Now, if this was a non contact tear, then I would be very worried. Non contact tears are usually the result of some kind of anatomical cause. Some examples: increased angle from the hip to the center of the knee (which is why female athletes are more prone to acl tears... in fact, many of these are more common in women), smaller notch where the acl attaches to the femur (think more force per area if this area is smaller than it should be), looser ligaments, improper muscular balance, and neuromuscular control. 

I dont recall if Cooks injury was non contact or not. if it was a non contact then I'd probably avoid completely for fear of the contralateral side tearing at some point. 

If cooks injury was the result of contact, no I would not say that he is at an increased risk for future tears. However, I'm also not convinced he rehabbed well considering he had hamstring issues when he came back - huge red flag that hes asking his hamstrings to do more, possibly help the acl, but he didnt have the strength or flexibility to do so. So... he may be at risk for tearing it again if he did not rehab well, which is something I'm wondering myself. He had an entire offseason to get it right.

Non contact.

How have a lot of players had non contact knee injuries come back without any problems?

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To be fair Cook had some injury woes in college too, most notably that he tore his labrum twice. Once while just walking around...

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1 minute ago, cloppbeast said:

 

How have a lot of players had non contact knee injuries come back without any problems?

Yes, 70-80% of ACL tears are non-contact.

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1 hour ago, TripItUp said:

okay, I'm taking action that Zeke plays more games than Cook.

Aren’t you concerned that Zeke is one titty grab away from a yearlong suspension?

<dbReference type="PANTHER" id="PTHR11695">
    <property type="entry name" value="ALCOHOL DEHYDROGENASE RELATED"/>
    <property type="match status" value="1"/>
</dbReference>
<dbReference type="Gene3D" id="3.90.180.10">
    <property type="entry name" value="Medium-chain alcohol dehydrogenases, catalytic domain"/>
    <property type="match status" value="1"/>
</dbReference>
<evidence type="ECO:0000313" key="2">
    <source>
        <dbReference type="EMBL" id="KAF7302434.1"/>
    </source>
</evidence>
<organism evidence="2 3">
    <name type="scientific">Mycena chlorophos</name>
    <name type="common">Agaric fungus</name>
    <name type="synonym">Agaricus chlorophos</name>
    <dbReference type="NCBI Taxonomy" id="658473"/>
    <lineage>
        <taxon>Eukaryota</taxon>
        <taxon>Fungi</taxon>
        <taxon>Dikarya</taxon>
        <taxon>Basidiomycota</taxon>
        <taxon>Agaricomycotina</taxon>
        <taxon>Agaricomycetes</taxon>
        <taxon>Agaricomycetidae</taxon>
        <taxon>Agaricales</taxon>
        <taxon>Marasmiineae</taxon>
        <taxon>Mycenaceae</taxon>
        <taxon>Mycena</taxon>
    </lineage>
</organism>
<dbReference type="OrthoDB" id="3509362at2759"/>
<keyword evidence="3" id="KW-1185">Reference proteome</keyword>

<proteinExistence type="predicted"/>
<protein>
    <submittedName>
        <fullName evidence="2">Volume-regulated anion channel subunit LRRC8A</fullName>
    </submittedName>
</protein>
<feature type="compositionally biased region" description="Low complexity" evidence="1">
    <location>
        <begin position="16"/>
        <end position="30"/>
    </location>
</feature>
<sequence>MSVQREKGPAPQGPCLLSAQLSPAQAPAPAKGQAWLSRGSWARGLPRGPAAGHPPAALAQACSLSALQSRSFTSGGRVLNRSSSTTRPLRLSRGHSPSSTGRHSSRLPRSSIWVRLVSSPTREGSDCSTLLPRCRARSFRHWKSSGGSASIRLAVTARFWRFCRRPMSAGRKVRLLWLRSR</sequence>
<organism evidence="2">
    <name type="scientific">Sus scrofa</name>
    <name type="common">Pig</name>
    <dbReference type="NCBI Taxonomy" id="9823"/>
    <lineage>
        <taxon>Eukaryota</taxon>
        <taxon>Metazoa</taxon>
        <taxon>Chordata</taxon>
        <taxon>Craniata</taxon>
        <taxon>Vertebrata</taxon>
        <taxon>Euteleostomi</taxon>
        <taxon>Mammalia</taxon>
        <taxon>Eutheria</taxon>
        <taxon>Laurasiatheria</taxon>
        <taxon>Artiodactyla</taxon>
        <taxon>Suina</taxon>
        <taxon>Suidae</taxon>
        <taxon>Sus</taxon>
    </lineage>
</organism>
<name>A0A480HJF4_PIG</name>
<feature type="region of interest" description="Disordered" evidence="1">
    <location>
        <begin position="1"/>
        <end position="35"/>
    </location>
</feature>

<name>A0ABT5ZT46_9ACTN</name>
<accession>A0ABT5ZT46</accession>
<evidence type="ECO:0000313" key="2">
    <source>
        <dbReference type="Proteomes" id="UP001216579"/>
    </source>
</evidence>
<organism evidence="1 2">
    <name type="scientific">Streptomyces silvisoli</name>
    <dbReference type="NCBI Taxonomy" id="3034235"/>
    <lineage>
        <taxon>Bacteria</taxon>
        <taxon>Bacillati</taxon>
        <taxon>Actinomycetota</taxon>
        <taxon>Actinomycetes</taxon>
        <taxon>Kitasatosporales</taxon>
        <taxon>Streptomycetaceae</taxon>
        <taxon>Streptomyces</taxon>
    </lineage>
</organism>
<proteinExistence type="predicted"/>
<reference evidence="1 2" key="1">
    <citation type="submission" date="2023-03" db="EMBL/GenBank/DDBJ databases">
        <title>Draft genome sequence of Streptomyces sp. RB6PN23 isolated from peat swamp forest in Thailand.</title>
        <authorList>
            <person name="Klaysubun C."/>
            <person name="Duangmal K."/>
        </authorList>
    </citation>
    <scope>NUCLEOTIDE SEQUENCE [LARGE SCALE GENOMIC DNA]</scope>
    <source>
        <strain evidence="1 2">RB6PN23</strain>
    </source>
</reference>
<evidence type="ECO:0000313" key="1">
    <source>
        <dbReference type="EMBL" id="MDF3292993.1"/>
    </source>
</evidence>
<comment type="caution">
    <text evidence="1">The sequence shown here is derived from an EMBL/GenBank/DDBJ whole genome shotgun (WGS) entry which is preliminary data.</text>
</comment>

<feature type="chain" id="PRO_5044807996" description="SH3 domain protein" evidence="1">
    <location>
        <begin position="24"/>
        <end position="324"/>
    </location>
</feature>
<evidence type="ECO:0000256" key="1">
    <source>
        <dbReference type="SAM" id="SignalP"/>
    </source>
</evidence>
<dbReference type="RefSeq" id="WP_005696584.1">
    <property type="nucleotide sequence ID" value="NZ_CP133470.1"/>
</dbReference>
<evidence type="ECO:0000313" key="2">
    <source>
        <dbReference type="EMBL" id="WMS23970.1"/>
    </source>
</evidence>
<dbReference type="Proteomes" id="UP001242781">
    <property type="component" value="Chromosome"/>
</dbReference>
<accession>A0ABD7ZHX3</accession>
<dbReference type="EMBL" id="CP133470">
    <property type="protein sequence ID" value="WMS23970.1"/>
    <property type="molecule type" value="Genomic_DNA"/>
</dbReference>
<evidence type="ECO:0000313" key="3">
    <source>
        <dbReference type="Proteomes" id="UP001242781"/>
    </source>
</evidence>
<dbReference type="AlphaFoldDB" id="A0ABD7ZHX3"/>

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Just now, FreeBaGeL said:

To be fair Cook had some injury woes in college too, most notably that he tore his labrum twice. Once while just walking around...

He did but then you got a guy like Frank Gore who tore both ACL's and had both shoulders operated on all just in college and he is kicking around at 36.

I read a lot of Dr. Chao's stuff and is pretty adamant that players being injury prone is not true.

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1 minute ago, tangfoot said:

Aren’t you concerned that Zeke is one titty grab away from a yearlong suspension?

Fine, Christian MccAffrey, Alvin Kamara

 

I'd take action on most top RBs vs. Cook in games played or total touches.

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24 minutes ago, cloppbeast said:

Non contact.

How have a lot of players had non contact knee injuries come back without any problems?

A variety of reasons. I have my own opinion on this as well. the most likely is that the anatomical issue is corrected in surgery and the athlete rehabs properly. The contralateral side may never be an issue because it may not have the anatomical anamoly. 

I'm just more worried about an athlete coming back from a noncontact than contact

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22 minutes ago, menobrown said:

 

I read a lot of Dr. Chao's stuff and is pretty adamant that players being injury prone is not true.

the injury prone label is thrown around too much, and is used in cases where it does not apply at all. pet peeve